Dear scartree fanciers
Im putting out a request for photos of mature native Australian trees living inside any eucalypt and their GPS data or general whereabouts. I don’t mean strangler figs or supplejacks or vines of any kind, just your average wilga/whitewood/mulga/myall types that have taken up residence successfully in another living tree – always a box tree as they hollow out with age. I expect it’s a bit hard to grow inside a solid tree as it’s already full? (insert smile emoji)
Getting information about these trees in trees (let’s call them TinTs for brevity or drop the ‘n’ & get instant media focus) has been difficult. Of all the Govt. agencies, universities, CSIRO, AIATSIS, ABC, herbariums, botanical gardens, botanical blogs, gardening blogs, science blogs I have contacted in the last few weeks only a couple have bothered to reply. The local land service (LLS) says “It is not an uncommon occurrence and can be seen with a number of small trees and bushes. I have also consulted with our land management team who also often see this during field site inspection across a number of vegetation communities. Our Aboriginal Communities officer is unaware of any cultural significance”.
Unfortunately I am not interested in small trees & bushes and MY cultural information from the local Indig community is that “they represent marriage ties to country in particular Nation boundaries in your case with the Big Warrumbool close …Youalaroi being dark skin & Gomilaroi being light skin, they are right way marriages” and this other take “Jane they are used to bury our people’s in to keep the dingoes away” Like Ringtrees, if there isn’t any anthropological or ethnobotanical info about TinTs… thats the end of the story for most Australian academics – ie if whitefellas haven’t written about it … it either didn’t happen or doesn’t exist (appropriate frown emoji here)
Here is another response,“Plants, including other trees, can germinate inside older trees. The centre of all trees, especially old trees, is dead whilst the outside of the tree is still alive and, once the centre decays sufficiently and accumulates nutrients from bird droppings and other sources, it can provide an ideal substrate for germination.” Yes thankyou Lesley, but can this accumulated substrate sustain the ‘guest’ tree long enough in an arid climate (17” ave. rainfall) with temps over 40 C for many weeks? I THINK this germinated (or transplanted) seedling needed help ie watering to survive. They may have germinated in many places in a good wet summer like this … even on the soles of your gumboots but we are talking about 100 + years of survival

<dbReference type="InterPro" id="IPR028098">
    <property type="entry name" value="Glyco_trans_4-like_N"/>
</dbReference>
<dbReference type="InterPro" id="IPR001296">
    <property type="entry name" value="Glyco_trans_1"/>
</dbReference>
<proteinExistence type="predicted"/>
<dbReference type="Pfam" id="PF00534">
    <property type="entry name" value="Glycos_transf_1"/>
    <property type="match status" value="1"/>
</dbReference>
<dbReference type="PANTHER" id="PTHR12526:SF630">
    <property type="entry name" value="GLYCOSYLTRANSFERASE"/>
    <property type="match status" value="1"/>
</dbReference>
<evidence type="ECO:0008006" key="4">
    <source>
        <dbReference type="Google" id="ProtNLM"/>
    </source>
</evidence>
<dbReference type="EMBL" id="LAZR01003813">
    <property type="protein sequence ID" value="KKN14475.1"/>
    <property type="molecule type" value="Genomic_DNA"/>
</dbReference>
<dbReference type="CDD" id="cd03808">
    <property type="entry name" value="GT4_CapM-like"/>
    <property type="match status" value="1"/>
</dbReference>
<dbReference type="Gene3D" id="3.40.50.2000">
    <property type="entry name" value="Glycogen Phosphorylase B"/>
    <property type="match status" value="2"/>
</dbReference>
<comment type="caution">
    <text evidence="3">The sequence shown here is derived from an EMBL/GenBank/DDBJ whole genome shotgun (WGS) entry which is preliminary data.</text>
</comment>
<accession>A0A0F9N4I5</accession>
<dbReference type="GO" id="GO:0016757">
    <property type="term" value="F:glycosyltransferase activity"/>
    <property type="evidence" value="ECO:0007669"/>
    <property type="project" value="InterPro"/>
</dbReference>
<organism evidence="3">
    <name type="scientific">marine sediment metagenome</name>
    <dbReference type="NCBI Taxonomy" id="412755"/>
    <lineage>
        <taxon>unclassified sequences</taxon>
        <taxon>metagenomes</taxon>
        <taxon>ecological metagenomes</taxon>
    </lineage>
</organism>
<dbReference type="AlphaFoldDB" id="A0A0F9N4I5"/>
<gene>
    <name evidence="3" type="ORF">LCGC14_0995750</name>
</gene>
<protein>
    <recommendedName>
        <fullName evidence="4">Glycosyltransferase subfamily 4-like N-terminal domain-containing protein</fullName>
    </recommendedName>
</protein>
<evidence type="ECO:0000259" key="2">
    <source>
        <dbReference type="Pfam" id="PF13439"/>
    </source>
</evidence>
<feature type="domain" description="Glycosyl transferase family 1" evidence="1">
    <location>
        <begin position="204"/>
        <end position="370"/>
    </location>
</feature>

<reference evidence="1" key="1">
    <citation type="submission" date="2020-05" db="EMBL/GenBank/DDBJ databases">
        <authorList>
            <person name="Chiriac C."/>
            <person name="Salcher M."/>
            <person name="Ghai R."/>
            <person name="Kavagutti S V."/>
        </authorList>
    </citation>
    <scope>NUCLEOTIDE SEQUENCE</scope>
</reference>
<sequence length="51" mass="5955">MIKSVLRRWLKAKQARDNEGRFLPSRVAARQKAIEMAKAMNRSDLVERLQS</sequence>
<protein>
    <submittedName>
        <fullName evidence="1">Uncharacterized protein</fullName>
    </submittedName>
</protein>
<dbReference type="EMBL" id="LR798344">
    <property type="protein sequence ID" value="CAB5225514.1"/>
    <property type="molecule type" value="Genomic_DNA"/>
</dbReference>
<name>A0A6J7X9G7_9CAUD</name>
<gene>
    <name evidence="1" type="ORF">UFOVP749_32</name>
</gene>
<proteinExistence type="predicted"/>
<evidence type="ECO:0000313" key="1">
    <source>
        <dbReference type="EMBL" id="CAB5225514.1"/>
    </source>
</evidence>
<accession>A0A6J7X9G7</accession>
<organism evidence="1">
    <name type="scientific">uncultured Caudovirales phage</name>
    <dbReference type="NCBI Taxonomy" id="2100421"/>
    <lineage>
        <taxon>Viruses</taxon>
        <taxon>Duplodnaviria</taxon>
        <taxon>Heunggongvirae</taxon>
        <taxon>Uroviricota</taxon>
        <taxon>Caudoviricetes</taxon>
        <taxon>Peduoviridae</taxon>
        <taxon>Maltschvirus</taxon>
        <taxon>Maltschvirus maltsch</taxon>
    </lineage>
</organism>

So this is the situation: 1# I have only seen the doz or so TinTs along the old paleo channel (underground river ex Barwon) or near the Gingie rd (Walgett-Cumborah rd) that used to be the Aboriginal path pre 1840 (songlines); 2# If these TinTs occur naturally why are they not randomly distributed over the whole landscape? Why are they only growing near deep natural billabongs, native wells and campsites or a combination of these: 3# Why are they sometimes located very close together and in combination with many other CMTs; 4# Why are our institutions of knowledge in this country so disinterested? Why do they continually fail to credit ‘blackfellas’ with any sophisticated skills apart from the ability to survive and do very nice dot paintings & rock art?
I won’t be adding any more photos to this website because its full, so have to keep deleting old scars to add new ones. I’m a farmer with no Indig. ancestry but live in the most culturally rich land imaginable. There would be more surviving CMTs here than the whole of NSW combined yet no one sees them? Every old tree around my house is cultural & every blackfella political. Come and see the real thing …